Tuesday, June 13, 2017

John Muir--never attacked by a bear

Some hikers and others spending time in the wilds have an irrational fear of bears. Sure, a bear can kill you. Absolutely they can be dangerous. But consider famed naturalist, John Muir. Muir spent much more time exploring wilderness than most, if not all of us, will spend in our lifetimes. He encountered bears on several occasions, in some instances, he feared for his life. Yet to the best of my knowledge, despite those encounters, was never attacked--even though there were far more bears back then than there are now. He did, however, have some mistaken assumptions about bears. Here's one example:

"...We found our way easily enough over the deep snow, guided by the topography, and discovered the trail on the brow of the valley just as the Bridal Veil came in sight. I didn't know that it was one of the famous falls I had read about, and calling Chilwell's attention to it I said, "See that dainty little fall over there. I should like to camp at the foot of it to see the ferns and lilies that may be there. It looks small from here, only about fifteen or twenty feet, but it may be sixty or seventy." So little did we then know of Yosemite magnitudes!
After spending eight or ten days in visiting the falls and the high points of view around the walls, making sketches, collecting flowers and ferns, etc., we decided to make the return trip by way of Wawona, then owned by Galen Clark, the Yosemite pioneer. The night before the start was made on the return trip we camped near the Bridal Veil Meadows, where, as we lay eating our suppers by the light of the camp-fire, we were visited by a brown bear. We heard him approaching by the heavy crackling of twigs. Chilwell, in alarm, after listening a while, said, "I see it! I see it! It's a bear, a grizzly! Where is the gun? You take the gun and shoot him--you can shoot best." But the gun had only a charge of birdshot in it; therefore, while the bear stood on the opposite side of the fire, at a distance of probably twenty-five or thirty feet, I hastily loaded in a lot of buckshot. The buckshot was too large to chamber and therefore it made a zigzag charge on top of the birdshot charge, the two charges occupying about half of the barrel. Thus armed, thegun held at rest pointed at the bear, we sat hushed and motionless, according to instructions from the man who sold the gun, solemnly waiting and watching, as full of fear as the musket of shot. Finally, after sniffing and whining for his supper what seemed to us a long time, the young inexperienced beast walked off. We were much afraid of his return to attack us. We did not then know that bears never attack sleeping campers, and dreading another visit we kept awake on guard most of the night."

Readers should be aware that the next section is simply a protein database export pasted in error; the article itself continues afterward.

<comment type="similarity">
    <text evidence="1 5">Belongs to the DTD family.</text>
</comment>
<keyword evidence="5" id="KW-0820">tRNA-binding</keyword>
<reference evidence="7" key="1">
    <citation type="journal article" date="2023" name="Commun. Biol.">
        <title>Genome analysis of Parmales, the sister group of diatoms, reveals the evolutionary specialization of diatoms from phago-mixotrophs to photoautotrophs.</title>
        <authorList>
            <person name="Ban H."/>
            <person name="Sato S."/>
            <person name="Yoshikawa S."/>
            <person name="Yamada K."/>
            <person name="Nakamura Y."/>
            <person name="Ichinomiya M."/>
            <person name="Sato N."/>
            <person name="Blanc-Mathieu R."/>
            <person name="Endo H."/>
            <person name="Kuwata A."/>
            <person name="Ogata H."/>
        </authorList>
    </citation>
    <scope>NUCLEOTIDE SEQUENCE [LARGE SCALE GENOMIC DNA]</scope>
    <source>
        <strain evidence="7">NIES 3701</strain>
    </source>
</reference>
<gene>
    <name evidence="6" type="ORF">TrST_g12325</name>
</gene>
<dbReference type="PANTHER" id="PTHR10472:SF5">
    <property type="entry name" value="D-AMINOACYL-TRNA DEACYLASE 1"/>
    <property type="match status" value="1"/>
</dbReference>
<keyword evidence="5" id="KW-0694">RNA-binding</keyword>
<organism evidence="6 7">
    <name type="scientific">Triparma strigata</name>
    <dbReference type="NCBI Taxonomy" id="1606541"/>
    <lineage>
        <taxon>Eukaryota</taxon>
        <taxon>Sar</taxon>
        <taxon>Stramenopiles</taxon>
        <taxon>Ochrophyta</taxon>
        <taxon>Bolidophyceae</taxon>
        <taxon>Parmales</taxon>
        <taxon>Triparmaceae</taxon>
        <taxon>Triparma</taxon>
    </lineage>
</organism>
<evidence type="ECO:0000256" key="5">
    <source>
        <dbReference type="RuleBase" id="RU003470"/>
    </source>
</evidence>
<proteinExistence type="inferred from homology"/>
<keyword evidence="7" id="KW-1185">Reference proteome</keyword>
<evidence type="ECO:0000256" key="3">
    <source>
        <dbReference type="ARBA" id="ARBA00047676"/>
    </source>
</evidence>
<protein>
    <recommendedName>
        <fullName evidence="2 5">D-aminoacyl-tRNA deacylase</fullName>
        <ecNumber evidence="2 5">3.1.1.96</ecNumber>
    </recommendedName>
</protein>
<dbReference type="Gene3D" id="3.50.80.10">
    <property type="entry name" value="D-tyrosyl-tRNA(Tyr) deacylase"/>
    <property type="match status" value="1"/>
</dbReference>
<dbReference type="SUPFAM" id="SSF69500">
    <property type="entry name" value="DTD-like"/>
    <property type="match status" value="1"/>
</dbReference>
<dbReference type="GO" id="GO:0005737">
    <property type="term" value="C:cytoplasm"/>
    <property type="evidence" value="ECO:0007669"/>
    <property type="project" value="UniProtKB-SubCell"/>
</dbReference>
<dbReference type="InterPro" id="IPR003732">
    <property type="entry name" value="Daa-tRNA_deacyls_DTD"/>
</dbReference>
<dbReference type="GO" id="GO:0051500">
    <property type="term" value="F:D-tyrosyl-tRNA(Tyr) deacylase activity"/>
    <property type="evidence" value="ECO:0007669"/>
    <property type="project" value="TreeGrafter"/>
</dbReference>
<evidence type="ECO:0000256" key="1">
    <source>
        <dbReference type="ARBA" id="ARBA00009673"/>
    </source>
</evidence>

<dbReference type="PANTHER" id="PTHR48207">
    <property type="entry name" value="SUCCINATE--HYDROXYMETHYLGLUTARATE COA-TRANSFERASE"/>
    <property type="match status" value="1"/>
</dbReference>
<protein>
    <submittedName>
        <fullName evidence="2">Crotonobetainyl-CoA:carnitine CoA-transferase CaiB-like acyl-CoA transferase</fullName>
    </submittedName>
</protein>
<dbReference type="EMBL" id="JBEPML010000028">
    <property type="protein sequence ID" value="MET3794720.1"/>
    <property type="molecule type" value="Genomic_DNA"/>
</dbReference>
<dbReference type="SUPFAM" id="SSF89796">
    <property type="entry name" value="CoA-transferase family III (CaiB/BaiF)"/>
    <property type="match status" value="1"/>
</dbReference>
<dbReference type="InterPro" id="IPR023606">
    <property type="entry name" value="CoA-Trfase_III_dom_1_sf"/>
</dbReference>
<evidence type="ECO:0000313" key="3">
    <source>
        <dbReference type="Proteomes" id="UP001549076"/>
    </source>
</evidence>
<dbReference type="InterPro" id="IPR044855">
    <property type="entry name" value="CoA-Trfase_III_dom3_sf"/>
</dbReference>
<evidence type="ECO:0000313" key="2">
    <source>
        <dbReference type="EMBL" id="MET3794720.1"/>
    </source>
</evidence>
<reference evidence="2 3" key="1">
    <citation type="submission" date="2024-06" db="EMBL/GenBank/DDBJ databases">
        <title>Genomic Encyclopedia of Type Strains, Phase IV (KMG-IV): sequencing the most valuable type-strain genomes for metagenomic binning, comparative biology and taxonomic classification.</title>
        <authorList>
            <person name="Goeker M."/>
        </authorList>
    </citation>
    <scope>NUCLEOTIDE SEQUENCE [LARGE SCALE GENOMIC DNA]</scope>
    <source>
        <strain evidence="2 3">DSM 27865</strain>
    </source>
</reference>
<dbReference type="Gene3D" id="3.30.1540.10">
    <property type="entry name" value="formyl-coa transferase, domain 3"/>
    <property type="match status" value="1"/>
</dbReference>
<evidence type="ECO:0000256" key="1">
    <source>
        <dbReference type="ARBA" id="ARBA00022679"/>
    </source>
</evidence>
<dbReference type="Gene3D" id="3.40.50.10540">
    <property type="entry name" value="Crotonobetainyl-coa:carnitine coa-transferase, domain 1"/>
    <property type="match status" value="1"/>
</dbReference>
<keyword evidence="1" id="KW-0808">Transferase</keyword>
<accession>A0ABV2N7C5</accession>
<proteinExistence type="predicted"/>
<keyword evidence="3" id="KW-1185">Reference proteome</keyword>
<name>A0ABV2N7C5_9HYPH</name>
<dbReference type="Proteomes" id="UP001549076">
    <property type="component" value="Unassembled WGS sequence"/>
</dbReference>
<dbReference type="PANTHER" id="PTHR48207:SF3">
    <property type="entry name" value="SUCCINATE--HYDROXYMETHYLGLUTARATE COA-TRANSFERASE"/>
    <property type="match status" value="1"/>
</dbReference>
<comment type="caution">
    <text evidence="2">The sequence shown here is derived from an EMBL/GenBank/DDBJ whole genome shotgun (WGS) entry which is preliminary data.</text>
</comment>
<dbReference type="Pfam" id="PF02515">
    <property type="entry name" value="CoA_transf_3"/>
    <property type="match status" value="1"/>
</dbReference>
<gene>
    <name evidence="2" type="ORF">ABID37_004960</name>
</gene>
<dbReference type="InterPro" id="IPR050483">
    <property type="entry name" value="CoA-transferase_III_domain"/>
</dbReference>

While it isn't true that bears will "never attack sleeping campers", the fact that Muir spent so many days, weeks, months, and years in the wilderness without any kind of attack should give us comfort as we make our forays into the wilderness ourselves. Using simple caution, such as safe food handling and storage techniques in bear country, learning how to avoid making bears agitated, and going prepared for an unexpected attack will all go a long ways to a safer and more enjoyable experience. That doesn't mean you won't ever find yourself threatened by a bear. John Muir was, and ended up not being attacked--but those encounters can still occur.
In Utah's Wasatch Mountains, it's rare to even see a bear and I only know of one attack.

This bear came into our picnic site at Yosemite.
We grabbed all the food we could and threw it
in our vehicle before he got too close. Then
we made a beeline for the vehicle.

There was still a skillet and stove and a few other things we couldn't
grab on our table. The bear got them.
He bit into the box of matches, but didn't find them too tasty.
I still have this box of matches preserved in a zip lock bag.

We had cooked burgers in the pan. He pretty much licked it clean.
The bottom line is that a healthy respect for wildlife and a knowledge of their habits will help keep the rare bear encounter from becoming a life-threatening event. Learn safe techniques before you need them and you will be prepared, even if you never need to use them. And keep having the adventures. They are what make life worth living.

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